Washington is poised to become the third non-judicial foreclosure state in the nation to offer a third-party mediation process for struggling homeowners thanks to a bill that passed out of the state Legislature today.
In a 78-15 vote, the state House of Representatives passed House Bill 1362, a proposal meant to slow foreclosures in Washington, sending the measure on to the governor.
“Really what this means for Washington is that homeowners are going to have a chance to sit down with their lenders before they lose their homes,” said Marcy Bowers, interim director of the Statewide Poverty Action Network. “We hope this will cut down on the confusion and the frustration and, ultimately on foreclosures.”
The bill would charge banks a $250 fee for every property they foreclose on and use the money to add housing counselors in Washington.
Counselors would also be able to refer people to a mediation process where a third-party mediator could determine whether the lender and borrower had followed the rules and “acted in good faith” during mediation. Failing to do so would be a violation of the Consumer Protection Act.
At first the measure faced opposition from Washington Bankers, but after it went through negotiations and some revisions, Denny Eliason of the Washington Bankers Association said the financial industry is pleased with the bill.
“We think the biggest benefit of the bill for us is many, many more homeowners facing foreclosure will be able to meet with housing counselors,” Eliason said.
He said it makes the banks’ job easier when indebted homeowners understand the foreclosure process, their financial situation and their options, all things housing counselors can explain.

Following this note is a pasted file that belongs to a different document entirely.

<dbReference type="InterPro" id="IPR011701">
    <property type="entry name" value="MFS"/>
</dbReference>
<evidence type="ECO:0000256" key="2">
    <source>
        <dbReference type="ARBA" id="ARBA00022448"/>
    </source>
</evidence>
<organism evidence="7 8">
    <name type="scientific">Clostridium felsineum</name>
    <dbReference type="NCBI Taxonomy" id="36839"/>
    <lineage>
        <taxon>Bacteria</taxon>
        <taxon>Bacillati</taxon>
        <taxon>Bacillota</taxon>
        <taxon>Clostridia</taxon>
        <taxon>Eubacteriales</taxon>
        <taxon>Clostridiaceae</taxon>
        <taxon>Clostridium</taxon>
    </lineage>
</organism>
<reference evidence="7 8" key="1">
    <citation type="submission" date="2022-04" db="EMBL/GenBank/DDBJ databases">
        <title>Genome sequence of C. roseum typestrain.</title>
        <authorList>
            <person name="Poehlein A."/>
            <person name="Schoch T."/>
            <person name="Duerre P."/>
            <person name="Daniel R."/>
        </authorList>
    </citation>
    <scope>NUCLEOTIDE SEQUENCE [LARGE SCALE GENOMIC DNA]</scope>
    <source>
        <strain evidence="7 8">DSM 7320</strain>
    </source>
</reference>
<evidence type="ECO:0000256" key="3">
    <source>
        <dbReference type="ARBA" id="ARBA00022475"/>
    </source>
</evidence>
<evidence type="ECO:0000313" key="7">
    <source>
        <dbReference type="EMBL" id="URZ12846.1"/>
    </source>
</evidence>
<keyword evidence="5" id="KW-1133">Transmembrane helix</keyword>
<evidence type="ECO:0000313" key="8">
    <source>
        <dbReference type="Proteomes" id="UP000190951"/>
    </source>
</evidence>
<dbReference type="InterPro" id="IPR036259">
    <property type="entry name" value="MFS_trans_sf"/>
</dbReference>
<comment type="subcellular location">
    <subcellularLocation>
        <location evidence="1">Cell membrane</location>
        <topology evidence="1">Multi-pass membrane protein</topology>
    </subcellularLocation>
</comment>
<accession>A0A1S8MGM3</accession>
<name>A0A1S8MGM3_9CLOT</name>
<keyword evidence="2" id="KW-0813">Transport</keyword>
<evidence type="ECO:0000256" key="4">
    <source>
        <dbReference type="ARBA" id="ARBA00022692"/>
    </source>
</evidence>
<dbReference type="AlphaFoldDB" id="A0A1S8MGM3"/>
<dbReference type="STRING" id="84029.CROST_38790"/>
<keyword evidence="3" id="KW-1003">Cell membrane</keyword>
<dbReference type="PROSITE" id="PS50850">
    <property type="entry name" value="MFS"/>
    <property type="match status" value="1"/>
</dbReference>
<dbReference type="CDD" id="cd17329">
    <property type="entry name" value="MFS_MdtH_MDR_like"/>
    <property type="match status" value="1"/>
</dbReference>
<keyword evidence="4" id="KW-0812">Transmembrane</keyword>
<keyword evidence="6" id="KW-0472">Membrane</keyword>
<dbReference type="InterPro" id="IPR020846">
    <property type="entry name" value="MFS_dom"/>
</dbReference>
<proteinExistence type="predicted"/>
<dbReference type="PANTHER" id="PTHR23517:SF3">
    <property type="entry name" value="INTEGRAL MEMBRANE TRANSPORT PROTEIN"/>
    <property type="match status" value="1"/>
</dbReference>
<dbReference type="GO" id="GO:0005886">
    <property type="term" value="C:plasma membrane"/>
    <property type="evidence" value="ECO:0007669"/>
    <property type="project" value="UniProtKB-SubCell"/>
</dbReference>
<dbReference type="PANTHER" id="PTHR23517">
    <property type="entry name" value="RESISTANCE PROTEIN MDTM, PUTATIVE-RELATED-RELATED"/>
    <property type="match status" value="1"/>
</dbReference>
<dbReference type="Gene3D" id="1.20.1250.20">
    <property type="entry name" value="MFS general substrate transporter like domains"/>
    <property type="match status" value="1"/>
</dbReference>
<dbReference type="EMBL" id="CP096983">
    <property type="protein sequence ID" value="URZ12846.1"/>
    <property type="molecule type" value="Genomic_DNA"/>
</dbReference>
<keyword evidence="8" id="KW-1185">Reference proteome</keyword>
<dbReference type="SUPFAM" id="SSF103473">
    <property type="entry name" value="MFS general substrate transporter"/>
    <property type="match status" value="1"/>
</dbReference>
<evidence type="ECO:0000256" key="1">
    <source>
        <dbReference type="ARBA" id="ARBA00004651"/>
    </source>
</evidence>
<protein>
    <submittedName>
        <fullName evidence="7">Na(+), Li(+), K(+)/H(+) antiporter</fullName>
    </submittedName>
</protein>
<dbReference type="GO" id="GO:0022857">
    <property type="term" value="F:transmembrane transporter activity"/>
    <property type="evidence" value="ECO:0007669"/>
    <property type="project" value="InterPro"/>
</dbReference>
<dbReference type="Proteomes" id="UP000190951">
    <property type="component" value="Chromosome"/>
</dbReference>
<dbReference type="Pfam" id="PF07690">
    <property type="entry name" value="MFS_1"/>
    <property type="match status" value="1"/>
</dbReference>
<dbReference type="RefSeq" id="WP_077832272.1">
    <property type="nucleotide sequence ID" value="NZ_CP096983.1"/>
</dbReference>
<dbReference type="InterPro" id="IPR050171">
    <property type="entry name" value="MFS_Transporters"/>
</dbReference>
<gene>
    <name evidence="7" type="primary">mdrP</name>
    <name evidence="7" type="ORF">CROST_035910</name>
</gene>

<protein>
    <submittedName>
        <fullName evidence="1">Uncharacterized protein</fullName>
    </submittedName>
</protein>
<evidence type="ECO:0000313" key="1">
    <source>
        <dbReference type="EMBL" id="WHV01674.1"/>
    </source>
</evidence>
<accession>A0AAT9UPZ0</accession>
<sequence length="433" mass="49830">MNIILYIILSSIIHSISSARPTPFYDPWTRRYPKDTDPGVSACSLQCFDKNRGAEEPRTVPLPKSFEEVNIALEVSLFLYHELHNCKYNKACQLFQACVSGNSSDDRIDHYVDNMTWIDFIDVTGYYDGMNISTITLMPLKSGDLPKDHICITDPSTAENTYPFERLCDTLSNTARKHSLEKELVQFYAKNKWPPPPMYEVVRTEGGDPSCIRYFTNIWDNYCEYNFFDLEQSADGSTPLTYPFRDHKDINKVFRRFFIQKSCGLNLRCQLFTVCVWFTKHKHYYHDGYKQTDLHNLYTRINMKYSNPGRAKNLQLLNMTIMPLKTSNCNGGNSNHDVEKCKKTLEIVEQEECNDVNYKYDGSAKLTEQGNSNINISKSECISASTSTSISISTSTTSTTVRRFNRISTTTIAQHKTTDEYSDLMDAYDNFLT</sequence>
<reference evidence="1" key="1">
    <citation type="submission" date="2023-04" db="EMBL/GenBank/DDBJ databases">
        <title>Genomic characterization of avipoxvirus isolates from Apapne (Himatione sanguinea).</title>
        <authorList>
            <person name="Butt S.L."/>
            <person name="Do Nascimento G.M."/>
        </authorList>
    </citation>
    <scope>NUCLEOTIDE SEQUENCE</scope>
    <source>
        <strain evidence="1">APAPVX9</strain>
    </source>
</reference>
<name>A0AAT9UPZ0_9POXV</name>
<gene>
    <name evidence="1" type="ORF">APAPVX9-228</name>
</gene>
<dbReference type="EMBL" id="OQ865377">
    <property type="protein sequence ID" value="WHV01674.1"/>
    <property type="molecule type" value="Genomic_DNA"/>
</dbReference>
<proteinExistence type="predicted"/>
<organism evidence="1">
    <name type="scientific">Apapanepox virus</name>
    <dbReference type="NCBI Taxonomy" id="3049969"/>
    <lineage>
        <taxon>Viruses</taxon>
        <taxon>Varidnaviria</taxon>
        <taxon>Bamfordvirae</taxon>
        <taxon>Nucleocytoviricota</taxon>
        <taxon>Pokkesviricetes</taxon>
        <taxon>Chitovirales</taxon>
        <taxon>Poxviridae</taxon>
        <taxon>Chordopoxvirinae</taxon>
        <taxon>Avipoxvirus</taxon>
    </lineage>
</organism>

If the governor signs the measure, Washington will join Nevada and Maryland, the other two “non-judicial” foreclosure states, or states where foreclosures don’t have to go through the courts, that have passed a foreclosure mediation law, said Bruce Neas, the chief negotiator for homeowners on the bill.
Neas said it was particularly important for non-judicial states to have some sort of mediation because otherwise homeowners can go through the entire foreclosure process without having their case looked at by an impartial third party.
All together, 23 other state and local jurisdiction have some kind of mediation, and, according to numbers from the Poverty Action Network, about 60 percent of people who go through the mediation process are able to stay in their homes.
Rep. Tina Orwall, the bill’s sponsor, said it includes an emergency clause that will make it go into effect more quickly, so people who are already in the foreclosure process should be able to take advantage of it.
So far this year, there have been 9,366 foreclosures in Washington, according to Realty Trac, a Web site that tracks foreclosed properties by state.